I am reading Stephen Hawking "A Brief History of Time" recently, and I cannot understand perfectly this little fragment:
(...) Another prediction of general relativity is that time should appear to slower near a massive body like the earth. This is because there is a relation between the energy of light and its frequency (that is, the number of waves of light per second): the greater the energy, the higher frequency (...)
How is that light influence time? He writes also:
As light travels upward in the earth’s gravitational field, it loses energy, and so its frequency goes down. (This means that the length of time between one wave crest and the next goes up.) To someone high up, it would appear that everything down below was making longer to happen.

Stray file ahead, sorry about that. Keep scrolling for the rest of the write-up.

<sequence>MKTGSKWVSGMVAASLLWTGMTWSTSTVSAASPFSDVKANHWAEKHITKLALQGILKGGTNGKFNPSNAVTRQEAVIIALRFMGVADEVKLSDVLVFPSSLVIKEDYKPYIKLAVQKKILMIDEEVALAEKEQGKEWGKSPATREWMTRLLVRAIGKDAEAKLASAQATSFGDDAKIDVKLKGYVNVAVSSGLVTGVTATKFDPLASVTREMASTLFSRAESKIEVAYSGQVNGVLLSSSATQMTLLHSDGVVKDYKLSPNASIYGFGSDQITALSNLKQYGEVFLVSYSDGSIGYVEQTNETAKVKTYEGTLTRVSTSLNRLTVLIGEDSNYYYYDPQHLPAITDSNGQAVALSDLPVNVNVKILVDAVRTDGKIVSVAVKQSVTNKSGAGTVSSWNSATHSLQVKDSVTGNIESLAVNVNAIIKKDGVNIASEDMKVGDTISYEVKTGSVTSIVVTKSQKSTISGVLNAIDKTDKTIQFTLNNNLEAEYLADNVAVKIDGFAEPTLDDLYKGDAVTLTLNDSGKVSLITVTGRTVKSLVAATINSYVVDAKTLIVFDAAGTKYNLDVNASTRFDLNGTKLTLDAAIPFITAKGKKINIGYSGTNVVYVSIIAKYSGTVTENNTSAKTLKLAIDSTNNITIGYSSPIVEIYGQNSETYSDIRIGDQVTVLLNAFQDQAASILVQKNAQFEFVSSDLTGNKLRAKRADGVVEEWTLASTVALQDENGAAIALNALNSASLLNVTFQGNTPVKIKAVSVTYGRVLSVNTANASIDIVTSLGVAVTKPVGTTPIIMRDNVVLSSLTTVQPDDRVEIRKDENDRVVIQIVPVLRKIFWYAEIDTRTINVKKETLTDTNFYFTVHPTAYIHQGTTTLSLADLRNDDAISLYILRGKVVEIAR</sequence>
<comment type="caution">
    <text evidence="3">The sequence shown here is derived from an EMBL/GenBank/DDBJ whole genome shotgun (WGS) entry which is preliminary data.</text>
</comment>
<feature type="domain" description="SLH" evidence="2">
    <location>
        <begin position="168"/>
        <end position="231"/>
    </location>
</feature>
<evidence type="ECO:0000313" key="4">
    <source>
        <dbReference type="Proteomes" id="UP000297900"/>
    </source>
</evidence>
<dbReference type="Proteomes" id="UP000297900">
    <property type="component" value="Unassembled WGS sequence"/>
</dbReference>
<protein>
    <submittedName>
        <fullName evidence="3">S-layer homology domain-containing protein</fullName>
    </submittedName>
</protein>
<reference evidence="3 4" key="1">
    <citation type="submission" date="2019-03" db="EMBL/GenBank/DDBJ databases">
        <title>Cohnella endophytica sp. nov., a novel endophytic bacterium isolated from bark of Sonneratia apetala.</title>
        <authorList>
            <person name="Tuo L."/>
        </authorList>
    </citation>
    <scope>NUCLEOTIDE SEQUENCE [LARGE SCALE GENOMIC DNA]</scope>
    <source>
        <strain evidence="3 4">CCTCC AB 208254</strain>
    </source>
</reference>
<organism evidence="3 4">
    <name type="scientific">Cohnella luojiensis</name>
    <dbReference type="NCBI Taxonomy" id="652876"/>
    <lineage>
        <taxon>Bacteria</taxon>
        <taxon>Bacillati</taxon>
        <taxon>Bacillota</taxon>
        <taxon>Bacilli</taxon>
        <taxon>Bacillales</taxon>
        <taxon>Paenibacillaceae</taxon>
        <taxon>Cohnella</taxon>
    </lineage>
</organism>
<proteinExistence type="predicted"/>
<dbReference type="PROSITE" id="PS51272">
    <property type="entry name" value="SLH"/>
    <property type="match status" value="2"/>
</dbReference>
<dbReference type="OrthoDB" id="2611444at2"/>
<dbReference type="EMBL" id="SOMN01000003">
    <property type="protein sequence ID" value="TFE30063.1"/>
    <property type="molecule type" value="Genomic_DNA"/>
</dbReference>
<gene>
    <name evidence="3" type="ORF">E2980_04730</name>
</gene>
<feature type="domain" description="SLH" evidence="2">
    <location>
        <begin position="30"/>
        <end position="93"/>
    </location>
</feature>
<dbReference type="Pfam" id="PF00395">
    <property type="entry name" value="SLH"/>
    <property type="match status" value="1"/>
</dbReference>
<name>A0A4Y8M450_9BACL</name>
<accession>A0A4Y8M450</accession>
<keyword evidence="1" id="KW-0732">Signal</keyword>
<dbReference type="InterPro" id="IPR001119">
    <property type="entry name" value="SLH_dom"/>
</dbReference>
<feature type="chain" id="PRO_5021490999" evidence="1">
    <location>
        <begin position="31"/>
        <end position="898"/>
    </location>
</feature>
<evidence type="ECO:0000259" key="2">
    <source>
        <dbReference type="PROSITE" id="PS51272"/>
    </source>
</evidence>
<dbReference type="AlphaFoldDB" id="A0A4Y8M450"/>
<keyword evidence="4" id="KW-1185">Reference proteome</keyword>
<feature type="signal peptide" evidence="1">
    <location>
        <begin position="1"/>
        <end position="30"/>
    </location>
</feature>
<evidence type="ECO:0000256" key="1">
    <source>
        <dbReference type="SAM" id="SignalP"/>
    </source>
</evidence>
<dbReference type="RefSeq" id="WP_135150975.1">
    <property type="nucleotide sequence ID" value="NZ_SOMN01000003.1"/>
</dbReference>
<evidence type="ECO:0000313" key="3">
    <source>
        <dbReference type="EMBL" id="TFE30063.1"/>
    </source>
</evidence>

And that I can understand, it just a matter of perspective. But what's most confusing for me is this:
This prediction was tested in 1962, using a pair of very accurate clocks mounted at the top and bottom of a water tower. The clock at the bottom, which was nearer the earth, was found to run slower, in exact agreement with general relativity
How is that related to light? How light affects situation when clock at the bottom was found to run slower? I know basics of general relativity, I am just confused why did he mentioned "relation between the energy of light and the frequency" in that. I'am probably missing something obvious here, that's why I am waiting for someone to help me.